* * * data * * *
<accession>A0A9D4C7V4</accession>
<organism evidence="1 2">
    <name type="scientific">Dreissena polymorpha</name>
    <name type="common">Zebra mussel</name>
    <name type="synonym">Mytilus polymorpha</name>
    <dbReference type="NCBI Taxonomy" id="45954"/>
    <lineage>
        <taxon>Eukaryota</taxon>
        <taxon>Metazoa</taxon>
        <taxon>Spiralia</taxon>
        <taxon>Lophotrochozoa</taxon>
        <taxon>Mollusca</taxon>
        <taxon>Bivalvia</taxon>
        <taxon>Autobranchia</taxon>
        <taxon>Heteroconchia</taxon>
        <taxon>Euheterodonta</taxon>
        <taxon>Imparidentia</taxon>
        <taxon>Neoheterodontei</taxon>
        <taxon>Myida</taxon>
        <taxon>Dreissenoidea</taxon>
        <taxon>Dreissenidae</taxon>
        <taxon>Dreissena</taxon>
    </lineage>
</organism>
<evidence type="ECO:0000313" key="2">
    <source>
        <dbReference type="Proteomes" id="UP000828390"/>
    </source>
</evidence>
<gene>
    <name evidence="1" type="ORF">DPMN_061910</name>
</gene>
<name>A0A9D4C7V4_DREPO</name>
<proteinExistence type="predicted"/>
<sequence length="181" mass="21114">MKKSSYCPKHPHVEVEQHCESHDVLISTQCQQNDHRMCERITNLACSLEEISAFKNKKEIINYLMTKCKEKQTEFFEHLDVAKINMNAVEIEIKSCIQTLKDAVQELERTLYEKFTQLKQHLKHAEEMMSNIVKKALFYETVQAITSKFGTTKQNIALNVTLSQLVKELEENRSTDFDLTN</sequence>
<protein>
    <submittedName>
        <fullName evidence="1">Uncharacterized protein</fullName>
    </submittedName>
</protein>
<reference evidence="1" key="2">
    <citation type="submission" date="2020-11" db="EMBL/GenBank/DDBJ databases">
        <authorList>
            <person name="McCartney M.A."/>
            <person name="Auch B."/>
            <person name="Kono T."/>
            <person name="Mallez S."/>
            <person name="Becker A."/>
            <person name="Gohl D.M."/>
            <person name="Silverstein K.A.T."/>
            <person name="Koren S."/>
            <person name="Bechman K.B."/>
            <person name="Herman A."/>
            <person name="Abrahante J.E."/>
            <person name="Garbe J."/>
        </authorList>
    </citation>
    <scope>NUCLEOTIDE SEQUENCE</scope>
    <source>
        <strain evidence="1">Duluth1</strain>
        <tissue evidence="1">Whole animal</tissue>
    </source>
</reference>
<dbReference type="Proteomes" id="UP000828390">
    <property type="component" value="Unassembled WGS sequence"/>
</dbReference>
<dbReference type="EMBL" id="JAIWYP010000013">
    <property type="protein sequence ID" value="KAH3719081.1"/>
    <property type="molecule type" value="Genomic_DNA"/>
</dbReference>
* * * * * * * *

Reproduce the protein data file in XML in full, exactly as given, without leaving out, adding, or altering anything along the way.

<accession>A0A9D4C7V4</accession>
<organism evidence="1 2">
    <name type="scientific">Dreissena polymorpha</name>
    <name type="common">Zebra mussel</name>
    <name type="synonym">Mytilus polymorpha</name>
    <dbReference type="NCBI Taxonomy" id="45954"/>
    <lineage>
        <taxon>Eukaryota</taxon>
        <taxon>Metazoa</taxon>
        <taxon>Spiralia</taxon>
        <taxon>Lophotrochozoa</taxon>
        <taxon>Mollusca</taxon>
        <taxon>Bivalvia</taxon>
        <taxon>Autobranchia</taxon>
        <taxon>Heteroconchia</taxon>
        <taxon>Euheterodonta</taxon>
        <taxon>Imparidentia</taxon>
        <taxon>Neoheterodontei</taxon>
        <taxon>Myida</taxon>
        <taxon>Dreissenoidea</taxon>
        <taxon>Dreissenidae</taxon>
        <taxon>Dreissena</taxon>
    </lineage>
</organism>
<evidence type="ECO:0000313" key="2">
    <source>
        <dbReference type="Proteomes" id="UP000828390"/>
    </source>
</evidence>
<gene>
    <name evidence="1" type="ORF">DPMN_061910</name>
</gene>
<name>A0A9D4C7V4_DREPO</name>
<proteinExistence type="predicted"/>
<sequence length="181" mass="21114">MKKSSYCPKHPHVEVEQHCESHDVLISTQCQQNDHRMCERITNLACSLEEISAFKNKKEIINYLMTKCKEKQTEFFEHLDVAKINMNAVEIEIKSCIQTLKDAVQELERTLYEKFTQLKQHLKHAEEMMSNIVKKALFYETVQAITSKFGTTKQNIALNVTLSQLVKELEENRSTDFDLTN</sequence>
<protein>
    <submittedName>
        <fullName evidence="1">Uncharacterized protein</fullName>
    </submittedName>
</protein>
<reference evidence="1" key="2">
    <citation type="submission" date="2020-11" db="EMBL/GenBank/DDBJ databases">
        <authorList>
            <person name="McCartney M.A."/>
            <person name="Auch B."/>
            <person name="Kono T."/>
            <person name="Mallez S."/>
            <person name="Becker A."/>
            <person name="Gohl D.M."/>
            <person name="Silverstein K.A.T."/>
            <person name="Koren S."/>
            <person name="Bechman K.B."/>
            <person name="Herman A."/>
            <person name="Abrahante J.E."/>
            <person name="Garbe J."/>
        </authorList>
    </citation>
    <scope>NUCLEOTIDE SEQUENCE</scope>
    <source>
        <strain evidence="1">Duluth1</strain>
        <tissue evidence="1">Whole animal</tissue>
    </source>
</reference>
<dbReference type="Proteomes" id="UP000828390">
    <property type="component" value="Unassembled WGS sequence"/>
</dbReference>
<dbReference type="EMBL" id="JAIWYP010000013">
    <property type="protein sequence ID" value="KAH3719081.1"/>
    <property type="molecule type" value="Genomic_DNA"/>
</dbReference>